10 characteristics of propaganda
There are 10 characteristics you can recognise propaganda by. Not all of these need to be present before we deem something propaganda. If you can find at least half, there is a good chance that the message is propaganda.
- The message compels you to do or think something.
- The message targets a specific group of people.
- There is a clear opponent.
- The message paints a stereotypical image of the opponent.
- The message presents complicated matters as if they are simple.
- The message evokes emotions.
- The message is brief and easy to repeat. Pay attention to the use of slogans.
- The message contains lies, half-truths and quotes that have been taken out of context.
- The message can only be found via a limited set of media.
- The message makes use of symbolism.
An example of propaganda
In their heyday, the terrorist group IS distributed all sorts of videos and even a professional magazine aimed at glorifying the jihadi lifestyle and recruiting new members. In those messages, we can find (amongst others) the following characteristics of propaganda:
- There is a clear opponent. The IS magazine constantly refers to ‘non-believers’ and ‘crusaders’. The us-versus-them mentality is striking: the ‘good muslims’ against the rest of the world.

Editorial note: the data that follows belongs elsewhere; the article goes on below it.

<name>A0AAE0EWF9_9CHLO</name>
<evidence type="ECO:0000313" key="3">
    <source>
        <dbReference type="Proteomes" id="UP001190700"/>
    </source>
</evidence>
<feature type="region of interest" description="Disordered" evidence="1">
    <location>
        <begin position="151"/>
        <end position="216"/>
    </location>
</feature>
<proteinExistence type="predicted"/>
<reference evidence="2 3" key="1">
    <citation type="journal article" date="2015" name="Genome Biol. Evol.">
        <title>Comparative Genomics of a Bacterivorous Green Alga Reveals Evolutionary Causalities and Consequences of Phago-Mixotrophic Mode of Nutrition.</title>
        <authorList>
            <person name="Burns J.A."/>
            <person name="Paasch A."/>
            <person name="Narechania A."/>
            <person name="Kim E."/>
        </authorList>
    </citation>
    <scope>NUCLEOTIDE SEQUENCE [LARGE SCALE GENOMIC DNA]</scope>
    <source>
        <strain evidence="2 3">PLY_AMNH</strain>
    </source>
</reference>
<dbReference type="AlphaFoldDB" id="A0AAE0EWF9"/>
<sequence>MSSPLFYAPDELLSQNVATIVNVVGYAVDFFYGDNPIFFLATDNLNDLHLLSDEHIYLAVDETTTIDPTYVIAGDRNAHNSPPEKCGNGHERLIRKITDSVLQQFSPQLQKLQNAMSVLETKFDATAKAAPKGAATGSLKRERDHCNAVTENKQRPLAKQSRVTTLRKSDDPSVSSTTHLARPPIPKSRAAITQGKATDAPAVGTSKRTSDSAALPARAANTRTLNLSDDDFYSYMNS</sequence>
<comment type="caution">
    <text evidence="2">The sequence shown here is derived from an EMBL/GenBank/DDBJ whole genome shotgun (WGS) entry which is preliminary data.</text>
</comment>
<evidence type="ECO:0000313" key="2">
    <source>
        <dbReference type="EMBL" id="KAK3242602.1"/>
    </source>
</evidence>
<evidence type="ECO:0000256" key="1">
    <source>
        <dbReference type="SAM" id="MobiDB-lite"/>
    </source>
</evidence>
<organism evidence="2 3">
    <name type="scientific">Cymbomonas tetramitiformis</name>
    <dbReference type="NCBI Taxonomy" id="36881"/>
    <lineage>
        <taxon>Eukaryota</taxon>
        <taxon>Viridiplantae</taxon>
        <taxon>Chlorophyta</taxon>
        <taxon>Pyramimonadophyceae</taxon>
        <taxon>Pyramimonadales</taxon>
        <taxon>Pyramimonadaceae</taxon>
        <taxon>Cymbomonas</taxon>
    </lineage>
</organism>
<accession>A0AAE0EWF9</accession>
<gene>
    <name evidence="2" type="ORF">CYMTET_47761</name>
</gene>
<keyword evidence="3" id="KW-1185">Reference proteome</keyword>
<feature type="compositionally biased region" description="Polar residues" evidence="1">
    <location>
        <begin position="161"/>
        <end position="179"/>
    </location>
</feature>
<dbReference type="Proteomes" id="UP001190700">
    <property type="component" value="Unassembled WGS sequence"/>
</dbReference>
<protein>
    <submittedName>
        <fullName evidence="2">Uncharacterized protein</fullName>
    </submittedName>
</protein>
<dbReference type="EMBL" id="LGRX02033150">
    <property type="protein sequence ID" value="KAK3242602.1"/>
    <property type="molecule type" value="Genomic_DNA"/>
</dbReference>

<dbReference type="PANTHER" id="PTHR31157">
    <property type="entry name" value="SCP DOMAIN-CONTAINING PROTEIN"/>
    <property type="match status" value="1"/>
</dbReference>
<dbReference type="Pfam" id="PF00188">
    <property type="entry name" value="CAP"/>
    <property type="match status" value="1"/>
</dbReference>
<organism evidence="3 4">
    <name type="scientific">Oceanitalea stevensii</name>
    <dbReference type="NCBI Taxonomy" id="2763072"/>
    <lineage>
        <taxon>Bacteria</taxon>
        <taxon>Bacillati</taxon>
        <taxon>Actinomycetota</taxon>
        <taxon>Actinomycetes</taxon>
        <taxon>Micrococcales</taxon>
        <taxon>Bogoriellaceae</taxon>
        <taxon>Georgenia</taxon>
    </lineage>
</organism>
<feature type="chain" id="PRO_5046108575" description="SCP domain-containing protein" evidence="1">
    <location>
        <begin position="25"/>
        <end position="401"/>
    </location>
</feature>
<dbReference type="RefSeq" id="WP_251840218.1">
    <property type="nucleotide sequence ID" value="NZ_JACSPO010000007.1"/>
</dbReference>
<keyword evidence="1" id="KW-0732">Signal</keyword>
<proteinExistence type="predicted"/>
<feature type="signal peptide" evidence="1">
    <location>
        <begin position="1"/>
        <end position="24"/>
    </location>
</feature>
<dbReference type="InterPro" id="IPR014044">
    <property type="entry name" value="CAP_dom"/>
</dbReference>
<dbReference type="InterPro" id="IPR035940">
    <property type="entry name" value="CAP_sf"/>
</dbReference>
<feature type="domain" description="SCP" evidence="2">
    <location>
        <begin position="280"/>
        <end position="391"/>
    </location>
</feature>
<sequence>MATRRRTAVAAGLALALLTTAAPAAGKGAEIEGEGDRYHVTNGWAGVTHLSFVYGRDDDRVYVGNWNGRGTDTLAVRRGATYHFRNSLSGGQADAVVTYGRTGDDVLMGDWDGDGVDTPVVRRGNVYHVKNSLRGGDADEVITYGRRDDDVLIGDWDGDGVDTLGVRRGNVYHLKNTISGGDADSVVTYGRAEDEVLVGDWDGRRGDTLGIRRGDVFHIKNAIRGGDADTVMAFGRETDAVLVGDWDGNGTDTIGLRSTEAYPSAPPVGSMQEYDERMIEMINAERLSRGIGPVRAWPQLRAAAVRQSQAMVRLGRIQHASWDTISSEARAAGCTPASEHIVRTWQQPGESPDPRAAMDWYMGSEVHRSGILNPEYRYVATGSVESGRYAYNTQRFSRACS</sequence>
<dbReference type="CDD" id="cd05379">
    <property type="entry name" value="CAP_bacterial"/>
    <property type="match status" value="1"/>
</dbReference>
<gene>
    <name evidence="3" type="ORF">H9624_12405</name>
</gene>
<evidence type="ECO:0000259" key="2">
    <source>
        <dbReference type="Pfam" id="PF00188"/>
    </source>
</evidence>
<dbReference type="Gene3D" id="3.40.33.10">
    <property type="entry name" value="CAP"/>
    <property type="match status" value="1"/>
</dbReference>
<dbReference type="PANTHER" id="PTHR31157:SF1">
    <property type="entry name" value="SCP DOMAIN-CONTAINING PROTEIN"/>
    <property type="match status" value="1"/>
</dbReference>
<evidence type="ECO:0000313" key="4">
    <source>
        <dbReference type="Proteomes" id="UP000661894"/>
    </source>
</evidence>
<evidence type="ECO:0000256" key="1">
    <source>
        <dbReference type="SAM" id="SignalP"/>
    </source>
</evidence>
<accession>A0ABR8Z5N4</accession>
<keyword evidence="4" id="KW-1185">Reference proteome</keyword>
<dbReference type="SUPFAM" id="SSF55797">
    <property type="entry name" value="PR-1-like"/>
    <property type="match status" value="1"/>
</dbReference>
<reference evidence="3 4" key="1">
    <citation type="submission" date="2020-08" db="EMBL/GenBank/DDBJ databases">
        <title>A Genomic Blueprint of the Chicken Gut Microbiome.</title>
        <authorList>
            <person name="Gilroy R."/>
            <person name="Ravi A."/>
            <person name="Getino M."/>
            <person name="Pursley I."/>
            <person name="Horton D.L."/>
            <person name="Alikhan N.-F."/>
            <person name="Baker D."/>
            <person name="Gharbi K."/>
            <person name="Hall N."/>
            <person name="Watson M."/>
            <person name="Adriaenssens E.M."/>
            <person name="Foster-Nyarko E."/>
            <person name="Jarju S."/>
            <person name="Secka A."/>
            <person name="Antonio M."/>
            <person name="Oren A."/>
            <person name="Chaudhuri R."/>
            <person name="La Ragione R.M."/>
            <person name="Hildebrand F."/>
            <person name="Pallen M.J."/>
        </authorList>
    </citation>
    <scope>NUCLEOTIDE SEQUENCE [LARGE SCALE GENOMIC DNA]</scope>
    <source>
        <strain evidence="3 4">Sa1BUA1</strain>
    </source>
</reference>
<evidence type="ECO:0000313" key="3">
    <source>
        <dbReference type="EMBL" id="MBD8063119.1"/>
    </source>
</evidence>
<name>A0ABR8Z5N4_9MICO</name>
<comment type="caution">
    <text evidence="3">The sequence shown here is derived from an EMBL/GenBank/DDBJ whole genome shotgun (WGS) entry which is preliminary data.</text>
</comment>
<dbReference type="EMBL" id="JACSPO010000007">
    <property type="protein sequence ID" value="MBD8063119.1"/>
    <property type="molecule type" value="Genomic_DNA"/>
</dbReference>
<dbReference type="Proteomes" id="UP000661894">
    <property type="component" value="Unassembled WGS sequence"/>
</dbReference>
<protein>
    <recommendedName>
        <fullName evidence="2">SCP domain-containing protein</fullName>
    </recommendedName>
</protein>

- The message evokes emotions. The videos show gruesome images of bombings that villify the enemy. The bombings and their consequences are shown to invoke anger towards the enemy.
- The message compels you to do or think something. The responsibility for the terror attacks is blamed on its victims, for example: “The attacks in Paris are a response to France’s bombing of IS.”
- The message can only be found via a limited set of media. The IS magazine couldn’t simply be found in the corner store, and their videos aren’t openly available on YouTube.
- The message makes use of symbolism. The videos paint the IS fighters as heroes by using Hollywood-esque techniques.
- The message targets a specific group of people. People who radicalise are often in search of a social identity. IS tries to attract youngsters with the prospect of being part of a chosen group.